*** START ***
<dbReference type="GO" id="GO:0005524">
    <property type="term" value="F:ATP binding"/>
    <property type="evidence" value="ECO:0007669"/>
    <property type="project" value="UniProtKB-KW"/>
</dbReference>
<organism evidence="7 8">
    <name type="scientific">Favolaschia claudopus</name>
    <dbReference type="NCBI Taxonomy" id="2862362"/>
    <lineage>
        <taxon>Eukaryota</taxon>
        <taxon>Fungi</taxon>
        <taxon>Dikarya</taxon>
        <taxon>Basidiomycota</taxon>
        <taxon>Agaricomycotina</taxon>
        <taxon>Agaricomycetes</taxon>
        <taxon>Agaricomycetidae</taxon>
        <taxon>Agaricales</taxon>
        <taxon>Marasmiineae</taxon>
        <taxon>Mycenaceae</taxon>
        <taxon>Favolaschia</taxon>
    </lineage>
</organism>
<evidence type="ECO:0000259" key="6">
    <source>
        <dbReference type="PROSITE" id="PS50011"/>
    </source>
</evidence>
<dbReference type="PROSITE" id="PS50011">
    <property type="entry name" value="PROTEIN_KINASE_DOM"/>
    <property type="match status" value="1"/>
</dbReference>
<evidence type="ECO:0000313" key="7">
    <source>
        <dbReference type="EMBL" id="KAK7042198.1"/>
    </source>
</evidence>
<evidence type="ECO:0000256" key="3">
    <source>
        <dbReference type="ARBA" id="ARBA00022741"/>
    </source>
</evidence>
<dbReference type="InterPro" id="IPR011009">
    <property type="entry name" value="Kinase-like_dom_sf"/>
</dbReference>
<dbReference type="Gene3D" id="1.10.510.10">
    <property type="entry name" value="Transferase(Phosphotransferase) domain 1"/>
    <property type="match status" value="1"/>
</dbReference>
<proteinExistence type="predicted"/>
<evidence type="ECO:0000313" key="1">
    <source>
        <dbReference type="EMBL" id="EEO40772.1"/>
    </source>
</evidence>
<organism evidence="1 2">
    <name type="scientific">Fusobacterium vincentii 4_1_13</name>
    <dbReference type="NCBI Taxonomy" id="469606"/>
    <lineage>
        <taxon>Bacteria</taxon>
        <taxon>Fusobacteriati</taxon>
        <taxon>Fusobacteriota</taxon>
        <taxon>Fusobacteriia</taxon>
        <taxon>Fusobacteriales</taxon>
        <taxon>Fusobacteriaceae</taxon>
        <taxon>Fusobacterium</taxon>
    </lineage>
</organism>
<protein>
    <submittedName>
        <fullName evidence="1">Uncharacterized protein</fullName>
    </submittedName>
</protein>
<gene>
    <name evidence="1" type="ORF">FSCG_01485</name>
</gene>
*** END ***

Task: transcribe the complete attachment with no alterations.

<dbReference type="GO" id="GO:0005524">
    <property type="term" value="F:ATP binding"/>
    <property type="evidence" value="ECO:0007669"/>
    <property type="project" value="UniProtKB-KW"/>
</dbReference>
<organism evidence="7 8">
    <name type="scientific">Favolaschia claudopus</name>
    <dbReference type="NCBI Taxonomy" id="2862362"/>
    <lineage>
        <taxon>Eukaryota</taxon>
        <taxon>Fungi</taxon>
        <taxon>Dikarya</taxon>
        <taxon>Basidiomycota</taxon>
        <taxon>Agaricomycotina</taxon>
        <taxon>Agaricomycetes</taxon>
        <taxon>Agaricomycetidae</taxon>
        <taxon>Agaricales</taxon>
        <taxon>Marasmiineae</taxon>
        <taxon>Mycenaceae</taxon>
        <taxon>Favolaschia</taxon>
    </lineage>
</organism>
<evidence type="ECO:0000259" key="6">
    <source>
        <dbReference type="PROSITE" id="PS50011"/>
    </source>
</evidence>
<dbReference type="PROSITE" id="PS50011">
    <property type="entry name" value="PROTEIN_KINASE_DOM"/>
    <property type="match status" value="1"/>
</dbReference>
<evidence type="ECO:0000313" key="7">
    <source>
        <dbReference type="EMBL" id="KAK7042198.1"/>
    </source>
</evidence>
<evidence type="ECO:0000256" key="3">
    <source>
        <dbReference type="ARBA" id="ARBA00022741"/>
    </source>
</evidence>
<dbReference type="InterPro" id="IPR011009">
    <property type="entry name" value="Kinase-like_dom_sf"/>
</dbReference>
<dbReference type="Gene3D" id="1.10.510.10">
    <property type="entry name" value="Transferase(Phosphotransferase) domain 1"/>
    <property type="match status" value="1"/>
</dbReference>
<proteinExistence type="predicted"/>
<evidence type="ECO:0000313" key="1">
    <source>
        <dbReference type="EMBL" id="EEO40772.1"/>
    </source>
</evidence>
<organism evidence="1 2">
    <name type="scientific">Fusobacterium vincentii 4_1_13</name>
    <dbReference type="NCBI Taxonomy" id="469606"/>
    <lineage>
        <taxon>Bacteria</taxon>
        <taxon>Fusobacteriati</taxon>
        <taxon>Fusobacteriota</taxon>
        <taxon>Fusobacteriia</taxon>
        <taxon>Fusobacteriales</taxon>
        <taxon>Fusobacteriaceae</taxon>
        <taxon>Fusobacterium</taxon>
    </lineage>
</organism>
<protein>
    <submittedName>
        <fullName evidence="1">Uncharacterized protein</fullName>
    </submittedName>
</protein>
<gene>
    <name evidence="1" type="ORF">FSCG_01485</name>
</gene>